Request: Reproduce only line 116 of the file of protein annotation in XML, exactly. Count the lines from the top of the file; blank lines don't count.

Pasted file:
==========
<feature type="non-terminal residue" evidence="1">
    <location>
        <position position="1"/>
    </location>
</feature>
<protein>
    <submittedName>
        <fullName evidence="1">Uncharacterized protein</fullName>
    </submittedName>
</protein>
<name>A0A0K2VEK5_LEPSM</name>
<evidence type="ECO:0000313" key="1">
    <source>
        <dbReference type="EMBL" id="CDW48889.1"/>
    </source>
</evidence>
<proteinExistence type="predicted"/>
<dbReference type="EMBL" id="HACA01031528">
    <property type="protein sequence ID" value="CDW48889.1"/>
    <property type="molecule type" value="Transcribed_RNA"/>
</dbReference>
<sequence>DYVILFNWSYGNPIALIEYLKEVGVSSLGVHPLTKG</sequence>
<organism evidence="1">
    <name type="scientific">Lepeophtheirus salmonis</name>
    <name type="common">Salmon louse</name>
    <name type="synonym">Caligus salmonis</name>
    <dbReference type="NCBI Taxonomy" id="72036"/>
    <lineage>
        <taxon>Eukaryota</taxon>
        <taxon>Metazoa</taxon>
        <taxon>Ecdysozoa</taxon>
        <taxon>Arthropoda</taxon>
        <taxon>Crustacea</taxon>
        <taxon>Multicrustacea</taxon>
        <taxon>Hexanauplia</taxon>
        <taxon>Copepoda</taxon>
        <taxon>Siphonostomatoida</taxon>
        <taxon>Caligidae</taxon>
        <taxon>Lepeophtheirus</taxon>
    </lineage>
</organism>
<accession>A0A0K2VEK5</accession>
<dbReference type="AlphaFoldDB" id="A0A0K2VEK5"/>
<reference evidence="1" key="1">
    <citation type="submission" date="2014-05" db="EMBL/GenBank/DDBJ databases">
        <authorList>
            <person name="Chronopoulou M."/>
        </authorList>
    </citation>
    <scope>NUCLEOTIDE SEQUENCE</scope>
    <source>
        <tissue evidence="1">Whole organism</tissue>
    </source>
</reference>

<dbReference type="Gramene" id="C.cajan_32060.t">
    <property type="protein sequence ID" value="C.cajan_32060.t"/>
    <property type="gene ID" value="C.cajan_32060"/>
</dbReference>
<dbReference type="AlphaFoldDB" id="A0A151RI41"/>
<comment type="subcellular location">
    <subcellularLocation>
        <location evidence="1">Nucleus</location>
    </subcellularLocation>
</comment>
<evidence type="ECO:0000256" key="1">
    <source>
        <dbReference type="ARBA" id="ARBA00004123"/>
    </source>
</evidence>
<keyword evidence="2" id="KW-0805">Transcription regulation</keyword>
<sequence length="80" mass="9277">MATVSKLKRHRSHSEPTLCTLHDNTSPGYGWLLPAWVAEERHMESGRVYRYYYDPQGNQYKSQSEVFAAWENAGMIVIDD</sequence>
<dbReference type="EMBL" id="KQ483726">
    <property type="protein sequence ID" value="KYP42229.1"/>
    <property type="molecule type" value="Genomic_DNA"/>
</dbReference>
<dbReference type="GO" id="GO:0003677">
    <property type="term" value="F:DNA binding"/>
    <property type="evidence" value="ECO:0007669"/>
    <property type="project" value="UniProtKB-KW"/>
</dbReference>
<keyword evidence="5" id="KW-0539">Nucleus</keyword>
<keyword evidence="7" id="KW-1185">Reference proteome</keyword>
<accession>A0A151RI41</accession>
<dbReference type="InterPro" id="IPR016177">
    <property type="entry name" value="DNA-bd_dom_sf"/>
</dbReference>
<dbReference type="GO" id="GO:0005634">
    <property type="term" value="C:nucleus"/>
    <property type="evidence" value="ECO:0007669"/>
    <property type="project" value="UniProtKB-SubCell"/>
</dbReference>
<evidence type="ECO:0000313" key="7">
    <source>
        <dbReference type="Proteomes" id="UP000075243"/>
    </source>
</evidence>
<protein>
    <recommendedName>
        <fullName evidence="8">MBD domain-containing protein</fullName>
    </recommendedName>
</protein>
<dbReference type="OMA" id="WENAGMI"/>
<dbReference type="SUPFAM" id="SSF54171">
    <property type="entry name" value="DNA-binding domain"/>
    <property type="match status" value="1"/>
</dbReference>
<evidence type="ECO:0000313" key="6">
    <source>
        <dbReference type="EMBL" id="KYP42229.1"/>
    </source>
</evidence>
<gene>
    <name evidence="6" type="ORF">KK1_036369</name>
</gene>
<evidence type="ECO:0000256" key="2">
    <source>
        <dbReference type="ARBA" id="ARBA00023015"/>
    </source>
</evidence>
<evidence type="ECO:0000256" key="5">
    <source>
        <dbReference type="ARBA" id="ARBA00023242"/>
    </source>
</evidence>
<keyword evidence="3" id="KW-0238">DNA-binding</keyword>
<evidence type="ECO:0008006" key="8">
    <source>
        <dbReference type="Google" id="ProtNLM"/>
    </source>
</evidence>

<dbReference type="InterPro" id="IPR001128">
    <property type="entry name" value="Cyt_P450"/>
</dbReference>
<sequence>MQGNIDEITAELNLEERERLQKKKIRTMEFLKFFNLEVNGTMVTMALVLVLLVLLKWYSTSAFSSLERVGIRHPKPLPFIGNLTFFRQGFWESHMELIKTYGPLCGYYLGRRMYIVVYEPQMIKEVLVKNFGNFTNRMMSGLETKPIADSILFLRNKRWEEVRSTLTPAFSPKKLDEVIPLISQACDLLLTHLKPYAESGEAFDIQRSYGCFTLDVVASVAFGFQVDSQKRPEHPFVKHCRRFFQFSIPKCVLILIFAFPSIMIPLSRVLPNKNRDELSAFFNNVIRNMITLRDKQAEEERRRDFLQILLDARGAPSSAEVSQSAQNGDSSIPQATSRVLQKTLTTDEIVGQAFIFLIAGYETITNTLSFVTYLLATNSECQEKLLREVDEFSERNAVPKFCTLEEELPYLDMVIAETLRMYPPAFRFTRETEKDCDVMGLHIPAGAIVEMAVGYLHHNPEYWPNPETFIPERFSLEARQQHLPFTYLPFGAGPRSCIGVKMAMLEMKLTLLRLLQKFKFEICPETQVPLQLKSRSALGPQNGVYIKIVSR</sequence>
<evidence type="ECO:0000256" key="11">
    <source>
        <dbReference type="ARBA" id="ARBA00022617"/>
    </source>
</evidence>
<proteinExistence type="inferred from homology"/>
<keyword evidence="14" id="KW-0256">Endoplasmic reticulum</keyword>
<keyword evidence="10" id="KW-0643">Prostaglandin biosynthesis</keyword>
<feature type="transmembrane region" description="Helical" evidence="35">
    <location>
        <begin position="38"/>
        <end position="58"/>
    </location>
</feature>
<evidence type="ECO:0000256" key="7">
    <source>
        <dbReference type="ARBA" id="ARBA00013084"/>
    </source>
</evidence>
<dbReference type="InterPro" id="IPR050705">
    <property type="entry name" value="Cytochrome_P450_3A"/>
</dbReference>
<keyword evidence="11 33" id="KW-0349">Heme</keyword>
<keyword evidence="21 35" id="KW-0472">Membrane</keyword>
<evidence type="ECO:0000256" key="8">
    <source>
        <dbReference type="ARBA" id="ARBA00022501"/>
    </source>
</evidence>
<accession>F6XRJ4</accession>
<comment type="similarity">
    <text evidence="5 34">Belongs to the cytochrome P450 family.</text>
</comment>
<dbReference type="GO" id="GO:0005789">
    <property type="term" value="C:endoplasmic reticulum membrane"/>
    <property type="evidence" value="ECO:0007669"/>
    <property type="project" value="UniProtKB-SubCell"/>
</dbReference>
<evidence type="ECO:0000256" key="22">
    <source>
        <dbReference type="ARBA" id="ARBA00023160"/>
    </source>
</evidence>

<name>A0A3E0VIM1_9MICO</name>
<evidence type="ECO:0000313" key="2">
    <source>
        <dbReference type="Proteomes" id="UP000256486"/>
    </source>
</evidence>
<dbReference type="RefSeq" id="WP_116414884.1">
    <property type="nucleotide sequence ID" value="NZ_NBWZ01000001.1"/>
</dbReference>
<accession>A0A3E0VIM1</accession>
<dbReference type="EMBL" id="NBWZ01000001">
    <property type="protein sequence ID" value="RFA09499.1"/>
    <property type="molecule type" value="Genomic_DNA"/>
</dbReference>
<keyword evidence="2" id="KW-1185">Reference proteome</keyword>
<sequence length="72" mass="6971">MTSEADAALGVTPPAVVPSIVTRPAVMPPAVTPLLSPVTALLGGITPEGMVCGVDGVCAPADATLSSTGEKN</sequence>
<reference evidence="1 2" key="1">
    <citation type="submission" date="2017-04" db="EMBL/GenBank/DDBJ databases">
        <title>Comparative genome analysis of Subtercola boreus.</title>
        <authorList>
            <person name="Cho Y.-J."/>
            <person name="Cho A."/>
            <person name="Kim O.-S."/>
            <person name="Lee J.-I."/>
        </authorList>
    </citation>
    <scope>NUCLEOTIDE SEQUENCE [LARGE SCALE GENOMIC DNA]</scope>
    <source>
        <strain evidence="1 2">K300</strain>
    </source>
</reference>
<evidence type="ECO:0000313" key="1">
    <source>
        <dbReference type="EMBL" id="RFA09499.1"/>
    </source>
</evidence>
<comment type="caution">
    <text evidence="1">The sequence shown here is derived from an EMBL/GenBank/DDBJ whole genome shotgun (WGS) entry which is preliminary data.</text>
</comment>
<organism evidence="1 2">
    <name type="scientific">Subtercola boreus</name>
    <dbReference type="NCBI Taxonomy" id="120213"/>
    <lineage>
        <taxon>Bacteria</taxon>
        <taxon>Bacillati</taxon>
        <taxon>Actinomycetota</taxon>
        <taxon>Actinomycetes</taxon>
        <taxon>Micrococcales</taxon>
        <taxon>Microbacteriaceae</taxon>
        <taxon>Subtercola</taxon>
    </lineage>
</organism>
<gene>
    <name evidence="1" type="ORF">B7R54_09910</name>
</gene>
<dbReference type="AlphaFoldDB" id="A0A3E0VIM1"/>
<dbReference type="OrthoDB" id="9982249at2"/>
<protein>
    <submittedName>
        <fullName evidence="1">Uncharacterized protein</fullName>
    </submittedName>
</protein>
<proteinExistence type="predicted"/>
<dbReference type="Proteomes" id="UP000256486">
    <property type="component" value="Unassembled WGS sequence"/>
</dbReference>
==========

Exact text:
    <source>